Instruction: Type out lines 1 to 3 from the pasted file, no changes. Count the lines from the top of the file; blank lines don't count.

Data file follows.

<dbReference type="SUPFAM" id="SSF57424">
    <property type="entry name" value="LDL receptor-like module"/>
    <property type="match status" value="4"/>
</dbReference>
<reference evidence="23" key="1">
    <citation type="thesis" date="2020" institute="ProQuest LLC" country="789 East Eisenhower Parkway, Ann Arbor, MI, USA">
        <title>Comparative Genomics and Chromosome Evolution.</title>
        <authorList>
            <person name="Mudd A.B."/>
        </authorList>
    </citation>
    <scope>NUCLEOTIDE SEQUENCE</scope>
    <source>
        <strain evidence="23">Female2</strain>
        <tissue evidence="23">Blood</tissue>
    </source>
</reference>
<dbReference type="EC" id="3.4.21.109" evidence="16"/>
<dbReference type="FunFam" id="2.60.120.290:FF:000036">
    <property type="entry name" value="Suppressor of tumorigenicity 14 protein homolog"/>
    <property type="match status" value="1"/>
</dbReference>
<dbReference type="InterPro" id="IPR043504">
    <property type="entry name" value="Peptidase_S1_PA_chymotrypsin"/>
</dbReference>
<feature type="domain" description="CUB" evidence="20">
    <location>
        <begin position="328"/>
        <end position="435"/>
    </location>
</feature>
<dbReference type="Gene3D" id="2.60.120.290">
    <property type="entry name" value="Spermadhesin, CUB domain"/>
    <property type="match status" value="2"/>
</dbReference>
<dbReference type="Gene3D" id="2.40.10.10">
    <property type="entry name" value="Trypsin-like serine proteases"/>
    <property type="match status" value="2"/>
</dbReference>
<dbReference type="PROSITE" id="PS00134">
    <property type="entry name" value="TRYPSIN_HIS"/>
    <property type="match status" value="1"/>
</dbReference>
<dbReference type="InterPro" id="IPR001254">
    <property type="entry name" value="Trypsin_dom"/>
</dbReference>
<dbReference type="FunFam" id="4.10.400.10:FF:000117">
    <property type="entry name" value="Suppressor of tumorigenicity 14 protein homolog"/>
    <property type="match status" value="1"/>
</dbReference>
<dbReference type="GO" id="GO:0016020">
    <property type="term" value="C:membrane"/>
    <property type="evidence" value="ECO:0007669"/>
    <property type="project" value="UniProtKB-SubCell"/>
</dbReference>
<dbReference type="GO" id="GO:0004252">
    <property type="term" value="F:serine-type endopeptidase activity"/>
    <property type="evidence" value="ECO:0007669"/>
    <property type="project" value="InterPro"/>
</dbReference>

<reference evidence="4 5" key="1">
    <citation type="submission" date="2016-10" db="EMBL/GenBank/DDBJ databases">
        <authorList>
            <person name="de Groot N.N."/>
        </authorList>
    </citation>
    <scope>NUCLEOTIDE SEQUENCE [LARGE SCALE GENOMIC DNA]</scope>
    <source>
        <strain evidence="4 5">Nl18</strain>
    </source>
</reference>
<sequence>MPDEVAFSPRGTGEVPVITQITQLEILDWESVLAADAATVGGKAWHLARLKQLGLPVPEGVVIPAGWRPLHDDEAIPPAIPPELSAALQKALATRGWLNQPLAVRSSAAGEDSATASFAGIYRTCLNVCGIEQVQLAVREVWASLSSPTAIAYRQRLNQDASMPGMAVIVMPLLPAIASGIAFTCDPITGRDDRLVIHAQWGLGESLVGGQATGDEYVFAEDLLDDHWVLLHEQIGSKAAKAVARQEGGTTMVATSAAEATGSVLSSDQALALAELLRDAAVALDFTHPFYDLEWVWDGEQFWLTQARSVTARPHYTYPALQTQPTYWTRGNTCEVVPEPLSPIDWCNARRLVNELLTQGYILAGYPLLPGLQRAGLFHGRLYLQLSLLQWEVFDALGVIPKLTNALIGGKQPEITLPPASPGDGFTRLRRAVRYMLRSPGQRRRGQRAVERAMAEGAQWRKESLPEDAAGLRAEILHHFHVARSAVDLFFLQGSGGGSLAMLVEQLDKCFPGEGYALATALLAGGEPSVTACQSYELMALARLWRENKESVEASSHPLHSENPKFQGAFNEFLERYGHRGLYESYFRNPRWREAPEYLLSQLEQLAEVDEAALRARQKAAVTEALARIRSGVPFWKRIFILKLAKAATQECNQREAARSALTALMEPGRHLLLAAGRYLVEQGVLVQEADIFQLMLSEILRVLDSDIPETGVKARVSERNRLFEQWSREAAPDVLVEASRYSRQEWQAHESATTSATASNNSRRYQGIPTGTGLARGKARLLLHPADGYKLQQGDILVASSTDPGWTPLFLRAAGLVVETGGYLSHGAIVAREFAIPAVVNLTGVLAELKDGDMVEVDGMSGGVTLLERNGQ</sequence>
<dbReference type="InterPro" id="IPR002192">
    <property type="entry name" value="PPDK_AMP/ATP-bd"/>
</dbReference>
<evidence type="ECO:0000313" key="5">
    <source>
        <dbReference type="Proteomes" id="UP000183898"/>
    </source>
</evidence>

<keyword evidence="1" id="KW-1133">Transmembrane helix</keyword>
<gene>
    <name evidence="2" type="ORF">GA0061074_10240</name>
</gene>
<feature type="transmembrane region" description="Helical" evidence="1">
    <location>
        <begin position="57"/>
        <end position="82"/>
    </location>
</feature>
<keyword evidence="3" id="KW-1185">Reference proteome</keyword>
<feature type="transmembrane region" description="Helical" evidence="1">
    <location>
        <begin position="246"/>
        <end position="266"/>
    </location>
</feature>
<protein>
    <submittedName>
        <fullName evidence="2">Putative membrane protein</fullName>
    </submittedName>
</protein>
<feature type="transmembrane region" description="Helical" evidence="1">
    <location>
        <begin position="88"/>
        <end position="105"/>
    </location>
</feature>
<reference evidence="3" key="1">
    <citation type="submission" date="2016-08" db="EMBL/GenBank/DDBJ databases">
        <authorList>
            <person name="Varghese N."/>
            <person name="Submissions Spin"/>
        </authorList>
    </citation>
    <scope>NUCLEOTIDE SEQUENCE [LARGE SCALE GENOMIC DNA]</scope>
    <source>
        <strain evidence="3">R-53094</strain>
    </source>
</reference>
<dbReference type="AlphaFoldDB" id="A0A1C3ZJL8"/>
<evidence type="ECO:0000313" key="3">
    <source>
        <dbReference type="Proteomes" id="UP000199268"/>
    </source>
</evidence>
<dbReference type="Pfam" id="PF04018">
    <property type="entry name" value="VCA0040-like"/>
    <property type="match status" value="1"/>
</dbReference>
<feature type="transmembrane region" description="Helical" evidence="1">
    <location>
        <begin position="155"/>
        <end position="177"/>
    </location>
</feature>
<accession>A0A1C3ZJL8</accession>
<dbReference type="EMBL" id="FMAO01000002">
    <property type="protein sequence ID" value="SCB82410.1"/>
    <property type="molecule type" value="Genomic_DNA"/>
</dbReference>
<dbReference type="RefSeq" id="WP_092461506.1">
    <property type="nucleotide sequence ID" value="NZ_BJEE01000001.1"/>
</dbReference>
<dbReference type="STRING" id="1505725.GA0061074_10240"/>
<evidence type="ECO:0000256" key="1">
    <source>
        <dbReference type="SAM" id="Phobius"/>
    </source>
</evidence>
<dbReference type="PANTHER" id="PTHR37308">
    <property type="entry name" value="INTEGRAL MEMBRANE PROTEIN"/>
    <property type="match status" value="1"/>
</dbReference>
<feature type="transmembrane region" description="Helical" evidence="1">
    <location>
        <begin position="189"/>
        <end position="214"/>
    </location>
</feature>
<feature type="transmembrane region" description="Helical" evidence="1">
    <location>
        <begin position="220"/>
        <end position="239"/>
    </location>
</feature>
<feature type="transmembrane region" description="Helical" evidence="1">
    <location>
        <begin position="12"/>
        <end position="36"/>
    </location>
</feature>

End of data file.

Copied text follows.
<dbReference type="SUPFAM" id="SSF57424">
    <property type="entry name" value="LDL receptor-like module"/>
    <property type="match status" value="4"/>